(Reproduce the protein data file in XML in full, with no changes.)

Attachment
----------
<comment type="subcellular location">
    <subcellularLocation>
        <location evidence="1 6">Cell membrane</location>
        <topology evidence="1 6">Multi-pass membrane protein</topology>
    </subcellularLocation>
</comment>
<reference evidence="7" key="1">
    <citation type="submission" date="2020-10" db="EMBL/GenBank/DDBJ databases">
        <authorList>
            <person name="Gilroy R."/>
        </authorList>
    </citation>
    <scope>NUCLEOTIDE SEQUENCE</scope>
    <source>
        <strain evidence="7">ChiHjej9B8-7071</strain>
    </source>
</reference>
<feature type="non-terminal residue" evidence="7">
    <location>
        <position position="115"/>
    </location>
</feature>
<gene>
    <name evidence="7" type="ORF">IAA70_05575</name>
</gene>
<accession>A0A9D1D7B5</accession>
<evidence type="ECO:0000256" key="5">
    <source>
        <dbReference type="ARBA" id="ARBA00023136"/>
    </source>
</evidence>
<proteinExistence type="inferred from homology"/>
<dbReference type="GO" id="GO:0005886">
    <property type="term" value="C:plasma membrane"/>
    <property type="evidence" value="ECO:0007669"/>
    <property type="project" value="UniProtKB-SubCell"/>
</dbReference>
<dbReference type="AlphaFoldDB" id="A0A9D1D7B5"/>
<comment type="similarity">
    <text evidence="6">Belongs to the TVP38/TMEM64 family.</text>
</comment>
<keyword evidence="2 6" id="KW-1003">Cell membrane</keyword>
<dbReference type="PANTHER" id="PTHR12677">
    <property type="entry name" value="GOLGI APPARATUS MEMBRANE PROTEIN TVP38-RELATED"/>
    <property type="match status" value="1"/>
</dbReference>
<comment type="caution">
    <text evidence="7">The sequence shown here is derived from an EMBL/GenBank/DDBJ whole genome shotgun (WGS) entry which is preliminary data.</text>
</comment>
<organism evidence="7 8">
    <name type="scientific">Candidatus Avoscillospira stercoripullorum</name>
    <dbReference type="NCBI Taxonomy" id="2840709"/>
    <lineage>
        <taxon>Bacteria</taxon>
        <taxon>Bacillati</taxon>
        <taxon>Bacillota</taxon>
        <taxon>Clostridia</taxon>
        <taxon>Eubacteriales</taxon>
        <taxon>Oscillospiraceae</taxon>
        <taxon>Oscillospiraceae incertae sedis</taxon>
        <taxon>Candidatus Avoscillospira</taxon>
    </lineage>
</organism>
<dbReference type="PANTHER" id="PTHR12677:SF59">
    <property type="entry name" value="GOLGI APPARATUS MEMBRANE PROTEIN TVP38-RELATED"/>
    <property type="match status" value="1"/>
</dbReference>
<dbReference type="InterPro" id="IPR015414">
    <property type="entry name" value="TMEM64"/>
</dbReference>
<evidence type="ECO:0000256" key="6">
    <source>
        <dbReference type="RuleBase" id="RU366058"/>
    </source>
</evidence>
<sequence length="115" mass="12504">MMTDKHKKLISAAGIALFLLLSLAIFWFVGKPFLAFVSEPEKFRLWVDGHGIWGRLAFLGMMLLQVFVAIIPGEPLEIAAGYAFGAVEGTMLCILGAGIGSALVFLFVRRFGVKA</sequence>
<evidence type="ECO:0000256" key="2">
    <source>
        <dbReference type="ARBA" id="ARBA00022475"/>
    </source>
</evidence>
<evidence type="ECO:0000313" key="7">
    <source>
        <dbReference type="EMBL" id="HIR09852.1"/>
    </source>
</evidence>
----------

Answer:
<comment type="subcellular location">
    <subcellularLocation>
        <location evidence="1 6">Cell membrane</location>
        <topology evidence="1 6">Multi-pass membrane protein</topology>
    </subcellularLocation>
</comment>
<reference evidence="7" key="1">
    <citation type="submission" date="2020-10" db="EMBL/GenBank/DDBJ databases">
        <authorList>
            <person name="Gilroy R."/>
        </authorList>
    </citation>
    <scope>NUCLEOTIDE SEQUENCE</scope>
    <source>
        <strain evidence="7">ChiHjej9B8-7071</strain>
    </source>
</reference>
<feature type="non-terminal residue" evidence="7">
    <location>
        <position position="115"/>
    </location>
</feature>
<gene>
    <name evidence="7" type="ORF">IAA70_05575</name>
</gene>
<accession>A0A9D1D7B5</accession>
<evidence type="ECO:0000256" key="5">
    <source>
        <dbReference type="ARBA" id="ARBA00023136"/>
    </source>
</evidence>
<proteinExistence type="inferred from homology"/>
<dbReference type="GO" id="GO:0005886">
    <property type="term" value="C:plasma membrane"/>
    <property type="evidence" value="ECO:0007669"/>
    <property type="project" value="UniProtKB-SubCell"/>
</dbReference>
<dbReference type="AlphaFoldDB" id="A0A9D1D7B5"/>
<comment type="similarity">
    <text evidence="6">Belongs to the TVP38/TMEM64 family.</text>
</comment>
<keyword evidence="2 6" id="KW-1003">Cell membrane</keyword>
<dbReference type="PANTHER" id="PTHR12677">
    <property type="entry name" value="GOLGI APPARATUS MEMBRANE PROTEIN TVP38-RELATED"/>
    <property type="match status" value="1"/>
</dbReference>
<comment type="caution">
    <text evidence="7">The sequence shown here is derived from an EMBL/GenBank/DDBJ whole genome shotgun (WGS) entry which is preliminary data.</text>
</comment>
<organism evidence="7 8">
    <name type="scientific">Candidatus Avoscillospira stercoripullorum</name>
    <dbReference type="NCBI Taxonomy" id="2840709"/>
    <lineage>
        <taxon>Bacteria</taxon>
        <taxon>Bacillati</taxon>
        <taxon>Bacillota</taxon>
        <taxon>Clostridia</taxon>
        <taxon>Eubacteriales</taxon>
        <taxon>Oscillospiraceae</taxon>
        <taxon>Oscillospiraceae incertae sedis</taxon>
        <taxon>Candidatus Avoscillospira</taxon>
    </lineage>
</organism>
<dbReference type="PANTHER" id="PTHR12677:SF59">
    <property type="entry name" value="GOLGI APPARATUS MEMBRANE PROTEIN TVP38-RELATED"/>
    <property type="match status" value="1"/>
</dbReference>
<dbReference type="InterPro" id="IPR015414">
    <property type="entry name" value="TMEM64"/>
</dbReference>
<evidence type="ECO:0000256" key="6">
    <source>
        <dbReference type="RuleBase" id="RU366058"/>
    </source>
</evidence>
<sequence length="115" mass="12504">MMTDKHKKLISAAGIALFLLLSLAIFWFVGKPFLAFVSEPEKFRLWVDGHGIWGRLAFLGMMLLQVFVAIIPGEPLEIAAGYAFGAVEGTMLCILGAGIGSALVFLFVRRFGVKA</sequence>
<evidence type="ECO:0000256" key="2">
    <source>
        <dbReference type="ARBA" id="ARBA00022475"/>
    </source>
</evidence>
<evidence type="ECO:0000313" key="7">
    <source>
        <dbReference type="EMBL" id="HIR09852.1"/>
    </source>
</evidence>